Experiments now underway at the European Laboratory for Particle Physics (CERN) should settle the issue of whether cosmic rays can trigger the formation of cloud condensation nuclei, though this will not reveal whether it matters in the real world.

The bottom line is that whether or not cosmic rays have affected the climate in the more distant past, they cannot explain our planet's recent warming.

dharma
01-14-2009, 12:52 AM
The correlation involved with historical CO2 records and warming is that it CONFIRMS the effect of the known and demonstrated properties of CO2 as a heat-trapping greenhouse gas, and associates these with actual climate events in planetary history. ... ACTUAL historical records as confirmation of the well-developed theory.
Ah, yes, those historical records. Presumably you mean the extensive fossil evidence that increased carbon dioxide concentrations in the atmosphere LAG global warming—effect, not cause. Very persuasive. Very confirmatory.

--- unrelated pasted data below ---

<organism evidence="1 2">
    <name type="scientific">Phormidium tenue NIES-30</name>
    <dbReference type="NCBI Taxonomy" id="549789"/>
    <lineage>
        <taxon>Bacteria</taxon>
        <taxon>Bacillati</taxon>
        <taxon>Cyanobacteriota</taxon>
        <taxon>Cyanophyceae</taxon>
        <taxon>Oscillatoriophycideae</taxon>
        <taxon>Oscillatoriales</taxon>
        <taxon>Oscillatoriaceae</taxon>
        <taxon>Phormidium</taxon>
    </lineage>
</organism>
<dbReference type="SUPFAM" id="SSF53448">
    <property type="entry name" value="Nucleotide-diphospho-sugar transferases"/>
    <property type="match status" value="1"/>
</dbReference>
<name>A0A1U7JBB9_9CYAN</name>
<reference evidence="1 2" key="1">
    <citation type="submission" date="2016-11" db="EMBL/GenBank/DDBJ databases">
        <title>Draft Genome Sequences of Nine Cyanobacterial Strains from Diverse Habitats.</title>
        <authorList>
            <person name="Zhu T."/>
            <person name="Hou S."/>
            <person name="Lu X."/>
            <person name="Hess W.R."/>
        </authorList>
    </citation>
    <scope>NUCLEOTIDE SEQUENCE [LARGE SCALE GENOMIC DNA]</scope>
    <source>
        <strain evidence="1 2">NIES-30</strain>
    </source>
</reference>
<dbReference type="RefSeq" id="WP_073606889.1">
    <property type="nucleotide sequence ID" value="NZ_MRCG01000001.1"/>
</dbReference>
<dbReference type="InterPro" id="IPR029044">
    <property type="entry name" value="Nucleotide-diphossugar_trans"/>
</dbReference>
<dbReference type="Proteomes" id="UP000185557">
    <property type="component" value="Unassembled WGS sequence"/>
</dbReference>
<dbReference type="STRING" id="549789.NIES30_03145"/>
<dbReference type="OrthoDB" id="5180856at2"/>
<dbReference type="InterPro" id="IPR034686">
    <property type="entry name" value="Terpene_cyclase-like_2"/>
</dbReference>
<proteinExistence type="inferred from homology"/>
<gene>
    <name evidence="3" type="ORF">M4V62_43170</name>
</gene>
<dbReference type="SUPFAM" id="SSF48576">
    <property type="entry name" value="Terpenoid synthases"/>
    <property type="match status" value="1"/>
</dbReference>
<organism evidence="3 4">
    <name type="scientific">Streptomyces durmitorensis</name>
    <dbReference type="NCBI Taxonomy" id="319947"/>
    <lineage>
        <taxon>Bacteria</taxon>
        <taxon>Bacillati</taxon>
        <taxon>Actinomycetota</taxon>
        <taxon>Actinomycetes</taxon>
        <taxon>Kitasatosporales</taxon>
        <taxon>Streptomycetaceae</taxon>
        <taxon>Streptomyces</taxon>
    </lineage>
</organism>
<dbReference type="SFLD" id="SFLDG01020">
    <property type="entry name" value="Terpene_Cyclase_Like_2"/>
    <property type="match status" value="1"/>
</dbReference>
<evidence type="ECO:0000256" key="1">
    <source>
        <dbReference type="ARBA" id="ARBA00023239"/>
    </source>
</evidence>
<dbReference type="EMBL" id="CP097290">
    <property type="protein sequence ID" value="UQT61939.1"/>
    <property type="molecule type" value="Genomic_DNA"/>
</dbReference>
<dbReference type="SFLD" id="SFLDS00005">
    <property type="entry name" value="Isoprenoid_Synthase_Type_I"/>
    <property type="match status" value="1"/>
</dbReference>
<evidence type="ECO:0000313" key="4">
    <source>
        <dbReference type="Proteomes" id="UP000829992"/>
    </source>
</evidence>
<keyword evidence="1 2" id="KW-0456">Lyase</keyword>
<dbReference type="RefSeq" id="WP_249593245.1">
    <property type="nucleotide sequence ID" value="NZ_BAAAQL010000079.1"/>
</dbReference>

The effects of cosmic rays on ANY part of the atmosphere is EXTREMELY SPECULATIVE as to IF it happens, and if so, HOW it does it. ... That is why even these researchers call the cosmic ray-climate link "controversial", and in fact only claim "some degree of support "for the whole idea. ...
Sic semper real science: one datum at a time.

dharma
01-14-2009, 12:54 AM
after 1995, the beguiling fit of Svensmark's graph depends on a "correction" of satellite data, and the satellite scientists say this is not justified. "It's dubious manipulation of data in order to suit his hypothesis," says Joanna Haigh, an atmospheric physicist at Imperial College London, UK.
How reminiscent of a certain hockey stick. Why, it's positively Hansenesque.

http://curevents.org/showthread.php?t=7213

Ross
01-14-2009, 05:54 AM
FiddlerDave .....you have produced an article from New Scientist that
attacks the cosmic radiation theory , the implication being that it
constitutes a well founded scientific rebuttal.

Presumably you aware that the author 'Fred Pearce' is a hack journalist ,
totally without qualifications and a global warming obsessional .

Yet you have no hesitation ridiculing genuine scientific reports and papers
produced by others on this forum that do not agree with your position .

Just a fraction hypocritical perhaps ? :D

Fiddlerdave
01-14-2009, 01:42 PM